International Organization for Migration
Delivered by Ambassador David M Robinson
Acting Assistant Secretary for Population, Refugees and Migration
December 7, 2011
Mr. Chairman, Excellencies, and Distinguished Colleagues:
To begin, I would like to extend my congratulations to Ambassador Strohal and the Council Bureau on their election. The United States looks forward to working with you during the coming year as we seek to consolidate the reforms IOM has recently adopted. I would also like to thank Ambassador Jazairy of Algeria for his leadership as chair of the council, for your candor and energy, and particularly for the impetus you gave to the budget reform discussions. You have demonstrated a welcome commitment to and appreciation for the work IOM undertakes around the globe.
This has been a truly remarkable year. The migration emergency in North Africa highlighted IOM’s capacities and capabilities at their very best. Member states and the IOM administration should be extraordinarily proud of the IOM response and its ongoing work to support and advise governments and to promote the dignity of individual migrants.
We gather this week to celebrate an important milestone in the history of this organization and to look ahead to the future. In this context, I welcome IOM’s 14 newest Member States. You are joining at a historic juncture; one which requires that IOM members take an active role in shaping the organization. This growing membership is a testament to the value IOM brings to states and to the international community.
Since 1951, IOM has resettled over 15 million refugees worldwide and helped millions of other migrants. IOM has worked tirelessly to reduce the risks to individuals and societies that result from poorly managed or irregular migration. IOM has repeatedly adapted to address emerging trends and challenges – such as growing mixed migration flows, trafficking in persons, and people smuggling.
The U.S. also welcomes the Director General’s thoughtful presentation yesterday, in particular, your vision of a “high road scenario” for migration governance. We look forward to an opportunity for continued engagement with member states on these important issues, starting in early 2012.
With the release of the 2011 World Migration Report, IOM is once again in the vanguard on migration issues. The Report highlights the importance of communicating a more positive image of migrants. Tensions around migration issues are nothing new, particularly in times of economic hardship or during conflict, but they must not be used to divide or inflame. The United States supports IOM’s efforts to promote a reasoned and informed global dialogue on migration issues.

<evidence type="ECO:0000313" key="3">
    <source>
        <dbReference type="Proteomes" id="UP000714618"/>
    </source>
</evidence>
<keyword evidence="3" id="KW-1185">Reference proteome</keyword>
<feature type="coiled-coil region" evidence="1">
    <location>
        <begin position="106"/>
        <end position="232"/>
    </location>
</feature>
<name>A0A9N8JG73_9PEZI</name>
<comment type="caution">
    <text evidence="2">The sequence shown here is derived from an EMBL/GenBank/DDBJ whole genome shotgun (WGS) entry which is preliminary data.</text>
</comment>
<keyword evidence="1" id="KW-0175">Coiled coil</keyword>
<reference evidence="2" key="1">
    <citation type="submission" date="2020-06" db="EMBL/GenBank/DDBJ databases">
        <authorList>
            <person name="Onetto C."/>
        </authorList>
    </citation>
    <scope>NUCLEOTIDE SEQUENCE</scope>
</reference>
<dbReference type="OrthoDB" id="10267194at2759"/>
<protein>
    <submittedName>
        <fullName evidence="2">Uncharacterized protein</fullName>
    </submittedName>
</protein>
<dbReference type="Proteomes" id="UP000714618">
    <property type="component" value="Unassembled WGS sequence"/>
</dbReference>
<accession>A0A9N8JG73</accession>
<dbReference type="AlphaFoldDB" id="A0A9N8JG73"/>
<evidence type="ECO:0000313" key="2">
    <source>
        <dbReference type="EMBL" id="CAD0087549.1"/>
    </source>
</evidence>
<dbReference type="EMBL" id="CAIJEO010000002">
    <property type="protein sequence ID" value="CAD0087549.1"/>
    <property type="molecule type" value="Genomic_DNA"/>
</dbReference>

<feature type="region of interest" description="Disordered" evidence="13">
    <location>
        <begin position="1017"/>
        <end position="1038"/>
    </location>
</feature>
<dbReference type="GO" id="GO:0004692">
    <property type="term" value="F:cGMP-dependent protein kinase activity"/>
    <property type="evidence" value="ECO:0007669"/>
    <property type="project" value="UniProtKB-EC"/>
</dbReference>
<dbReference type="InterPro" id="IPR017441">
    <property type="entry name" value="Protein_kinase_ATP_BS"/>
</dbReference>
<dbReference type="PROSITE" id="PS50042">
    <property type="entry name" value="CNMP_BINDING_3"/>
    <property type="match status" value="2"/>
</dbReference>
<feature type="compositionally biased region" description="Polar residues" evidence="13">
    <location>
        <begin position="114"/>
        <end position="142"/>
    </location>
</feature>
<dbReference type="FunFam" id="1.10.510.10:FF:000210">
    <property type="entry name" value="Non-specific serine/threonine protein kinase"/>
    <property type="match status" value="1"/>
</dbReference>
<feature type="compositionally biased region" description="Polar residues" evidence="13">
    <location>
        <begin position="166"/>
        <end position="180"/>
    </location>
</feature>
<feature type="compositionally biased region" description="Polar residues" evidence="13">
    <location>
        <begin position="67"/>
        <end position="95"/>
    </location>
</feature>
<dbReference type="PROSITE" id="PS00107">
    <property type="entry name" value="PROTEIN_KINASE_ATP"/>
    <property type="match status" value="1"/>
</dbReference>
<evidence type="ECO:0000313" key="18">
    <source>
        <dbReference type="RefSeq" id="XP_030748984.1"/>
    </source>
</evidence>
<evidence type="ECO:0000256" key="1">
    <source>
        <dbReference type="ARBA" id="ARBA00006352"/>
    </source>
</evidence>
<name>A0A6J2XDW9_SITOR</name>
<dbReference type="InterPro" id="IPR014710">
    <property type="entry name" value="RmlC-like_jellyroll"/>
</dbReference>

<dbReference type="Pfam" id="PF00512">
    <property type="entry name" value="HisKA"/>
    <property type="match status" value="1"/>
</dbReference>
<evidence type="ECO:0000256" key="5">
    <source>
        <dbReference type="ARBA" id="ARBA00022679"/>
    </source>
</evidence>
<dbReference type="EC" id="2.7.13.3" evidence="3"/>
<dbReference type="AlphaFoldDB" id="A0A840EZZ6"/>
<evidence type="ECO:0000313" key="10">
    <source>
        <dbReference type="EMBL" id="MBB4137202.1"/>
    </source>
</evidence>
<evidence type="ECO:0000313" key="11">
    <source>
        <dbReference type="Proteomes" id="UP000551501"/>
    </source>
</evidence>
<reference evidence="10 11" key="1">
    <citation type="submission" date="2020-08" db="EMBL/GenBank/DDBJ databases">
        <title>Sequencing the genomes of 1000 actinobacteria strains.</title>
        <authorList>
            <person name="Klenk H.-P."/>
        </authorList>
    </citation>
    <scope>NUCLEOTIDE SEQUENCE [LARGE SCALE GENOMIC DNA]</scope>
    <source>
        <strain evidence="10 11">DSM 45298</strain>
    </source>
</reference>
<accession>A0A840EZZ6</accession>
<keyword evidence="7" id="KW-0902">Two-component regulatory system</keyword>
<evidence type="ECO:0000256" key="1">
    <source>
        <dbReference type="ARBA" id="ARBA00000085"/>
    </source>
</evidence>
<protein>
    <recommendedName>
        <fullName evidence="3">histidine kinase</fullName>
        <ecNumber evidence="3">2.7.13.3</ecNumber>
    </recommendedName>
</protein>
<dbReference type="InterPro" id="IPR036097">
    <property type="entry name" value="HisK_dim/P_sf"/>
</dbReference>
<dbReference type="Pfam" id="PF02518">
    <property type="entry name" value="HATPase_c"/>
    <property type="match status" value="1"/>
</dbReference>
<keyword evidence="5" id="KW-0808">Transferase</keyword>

As IOM adapts to meet new challenges, Member States must be there to help. Recent years have been a time of transition. IOM has implemented staff and institutional reforms and the reform of the organization’s budget structure is well underway. We look forward to completing the budget reform process in 2012 and refocusing our attention on other areas where we can position IOM for the future.
Strengthening and reaffirming IOM’s role in the global migration discussion is one such area. Migration appears daily on the front pages of the world’s newspapers, and plays a prominent role in domestic and international political debates. Moreover, migration will remain a major social-cultural phenomenon for the foreseeable future. IOM is uniquely qualified to contribute to the global debate, but the organization needs Member State support. Member States should consider how to enhance the relevance of the International Dialogue on Migration, and how to enable IOM to effectively leverage its sixty years of experience on migration issues.
To position IOM for the future, Member States must also renew efforts to accept the amendments to the IOM Constitution. These amendments seek to build a more efficient organization, and we urge our fellow Member States to raise this issue with their capitals to accept these amendments as soon as possible.
Finally, we continue to encourage Member States to find ways that they can support the organization financially, including through increased unearmarked voluntary contributions.
The United States was built by immigrants, and we continue to be enriched by immigrants. In speaking of the impact of migration on the United States, President Obama observed that “the steady stream of hardworking and talented people has made [the U.S.] the engine of the global economy and a beacon of hope around the world.” Immigrant business owners generate income, while remittances from the United States — some $49 billion in 2009 — benefit communities around the world.
Given this history and the importance of IOM’s mandate, the United States has supported IOM since its inception. We applaud the indispensible leadership of its Director General, Ambassador Bill Swing. We value IOM as a strategic partner in advancing our goals of legal, orderly, and humane migration, and we firmly believe it is in the interest of Member States to strengthen IOM’s role as the preeminent global migration agency. We have made progress, but there is still much to be done. We look forward to working closely with all of you in this endeavor.